Category Archives: council

‘Sheffield gets cycle-friendly’

StarThis was the title of a piece in The Sheffield Star newspaper this morning reporting on a petition to Sheffield Council discussed at last weeks general council meeting.

I’ve written about cycle audits in the past and Sheffield’s failed commitment to conduct them. Recently CycleSheffield members were encouraged to write to their councillors and ask for cycle audits to begin ASAP. Many many people did this and I’ve heard that the council was inundated with questions from Councillors trying to get information.

This campaign had the desired effect and Sheffield Council have announced that they will introduce cycle audits and will be creating a new staff position in the council to conduct them.

The cycle audits will review schemes from the very inception to the finished product (pre-planning permission, planning permission review, detailed design and construction). We should begin to see bicycle traffic considered at the inception of highways schemes in Sheffield rather than just added on as an afterthought.

PI_Councillor_166“We have made a commitment that in the next financial year we are putting someone in post to conduct cycle audits… in any schemes coming forward they will be conducted”
Councillor Leigh Bramall – Chair of Sheffield Cabinet Highways Committee

 

This is a huge success and wouldn’t have been achieved without the efforts of CycleSheffield members.

Well done.

Full words of the representation I made at Sheffield Full Council meeting last week.

In 2007 this council passed a motion from Councillor Peter Price and gave a commitment to consider bicycle traffic during the design of highways schemes in Sheffield.
In the 6 years since this motion passed, Sheffield still does not consider bicycle traffic as a matter of course when designing highways schemes.
This petition and related representations to councilors over the past few months has the aim of highlighting this problem and to ask Sheffield Council to follow through with this commitment by adding cycle audits to all highway design projects.”

Main roads in Sheffield – for confident cyclists only

P1050814.resizedI attended the Sheffield City Council Highways Cabinet Committee meeting earlier in the week and asked a question about a new preliminary junction design in Broomhill. A pedestrian crossing with a mid island is being introduced along with a new slip road to allow left turns.

Broomhill preliminary junction design - approved without any consideration being given to people on bicycles

Broomhill preliminary junction design – approved without any consideration being given to people on bicycles

“How have the needs of people riding bicycles been taken into consideration when evaluating the preliminary design options? I can find no discussion on this in the report”

The answer was very long winded and didn’t answer my question directly, so I replied

“So you haven’t given any consideration to cyclists at this stage?”

“No” was the answer.

A local councillor suggested that the council should place signs advising of alternative routes on quieter roads. Dick Proctor, Transport Planning Manager at Sheffield Council agreed and added that,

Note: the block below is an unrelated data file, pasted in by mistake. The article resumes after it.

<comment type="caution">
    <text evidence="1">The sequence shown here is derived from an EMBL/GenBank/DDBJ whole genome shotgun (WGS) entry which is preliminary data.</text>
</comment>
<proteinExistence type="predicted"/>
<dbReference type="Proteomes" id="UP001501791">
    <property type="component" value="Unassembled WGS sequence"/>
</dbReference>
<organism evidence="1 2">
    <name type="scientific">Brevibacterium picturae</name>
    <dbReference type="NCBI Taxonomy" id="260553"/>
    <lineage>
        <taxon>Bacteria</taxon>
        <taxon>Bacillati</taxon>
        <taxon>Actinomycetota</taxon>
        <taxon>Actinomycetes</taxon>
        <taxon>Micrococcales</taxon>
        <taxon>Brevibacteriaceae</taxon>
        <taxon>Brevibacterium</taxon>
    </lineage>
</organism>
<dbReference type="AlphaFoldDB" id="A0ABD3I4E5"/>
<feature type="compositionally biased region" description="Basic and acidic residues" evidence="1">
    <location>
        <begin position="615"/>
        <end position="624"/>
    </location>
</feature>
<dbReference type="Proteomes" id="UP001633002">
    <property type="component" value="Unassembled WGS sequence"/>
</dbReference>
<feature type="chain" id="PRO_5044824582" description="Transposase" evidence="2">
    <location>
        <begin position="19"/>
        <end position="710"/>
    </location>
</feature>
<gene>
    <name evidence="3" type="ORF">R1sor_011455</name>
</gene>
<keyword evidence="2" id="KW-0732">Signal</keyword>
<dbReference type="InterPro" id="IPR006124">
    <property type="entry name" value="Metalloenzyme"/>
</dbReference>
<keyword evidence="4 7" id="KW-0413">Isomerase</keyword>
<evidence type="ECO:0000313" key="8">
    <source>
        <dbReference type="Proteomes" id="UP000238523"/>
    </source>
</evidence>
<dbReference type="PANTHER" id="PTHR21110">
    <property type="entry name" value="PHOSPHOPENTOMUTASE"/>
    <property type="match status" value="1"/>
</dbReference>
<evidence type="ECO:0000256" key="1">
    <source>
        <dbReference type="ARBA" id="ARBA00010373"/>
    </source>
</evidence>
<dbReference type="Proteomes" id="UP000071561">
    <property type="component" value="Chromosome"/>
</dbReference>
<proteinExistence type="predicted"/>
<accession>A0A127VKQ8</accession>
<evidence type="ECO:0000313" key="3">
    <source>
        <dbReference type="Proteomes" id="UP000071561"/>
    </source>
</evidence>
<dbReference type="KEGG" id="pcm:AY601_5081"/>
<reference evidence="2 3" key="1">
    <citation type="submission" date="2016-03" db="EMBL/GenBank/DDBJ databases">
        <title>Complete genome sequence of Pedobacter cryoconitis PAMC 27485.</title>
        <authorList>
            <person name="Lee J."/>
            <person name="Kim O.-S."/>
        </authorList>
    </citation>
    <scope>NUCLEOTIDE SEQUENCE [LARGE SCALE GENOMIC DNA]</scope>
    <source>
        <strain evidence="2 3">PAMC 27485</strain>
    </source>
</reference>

“We (Sheffield City Council) design main roads for confident cyclists only”

Others have long argued that this strategy will not encourage people to use bikes and I strongly agree. David Arditti wrote about this in his blog Vole O’Speed recently in relation to the London Cycling Network, I shall quote him.

But there were no answers to the simple observation that the minor roads are minor because, in general, they are not the most useful through-routes to anywhere that people need to go. Cycle route planning does need to start from the recognition that cyclists, or, should I say, people on bikes, are normal human beings who need to do the same things that everybody else needs to do: go to the same shops, schools, offices, stations, that are all linked, most usably and efficiently, by the main roads. Forcing an invariable, inevitable compromise between directness (and priority) and safety was never going to be a route to success. As I have said before, fundamentally, cyclists no more belong on the minor roads than do motor vehicles or pedestrains, and successful route planning in both the Netherlands and Denmark, to my knowledge, has been based on the procedure of looking first at where cyclists go already, and then providing safe infrastructure for them in those places: quite the reverse of the LCN approach.

It doesn’t look like this junction will be made safe for cyclists any time soon, Dick Proctor thinks there is no need because only confident cyclists will use it. This is the reason 1.9% of people’s journeys to work are by bicycle in Sheffield 🙁

The preliminary design was approved at the meeting.

No need for cycle infrastructure - it's a main road only confident cyclists will use it

No need for cycle infrastructure – it’s a main road only confident cyclists will use it (this is not the junction in Broomhill but another one in the centre of Sheffield)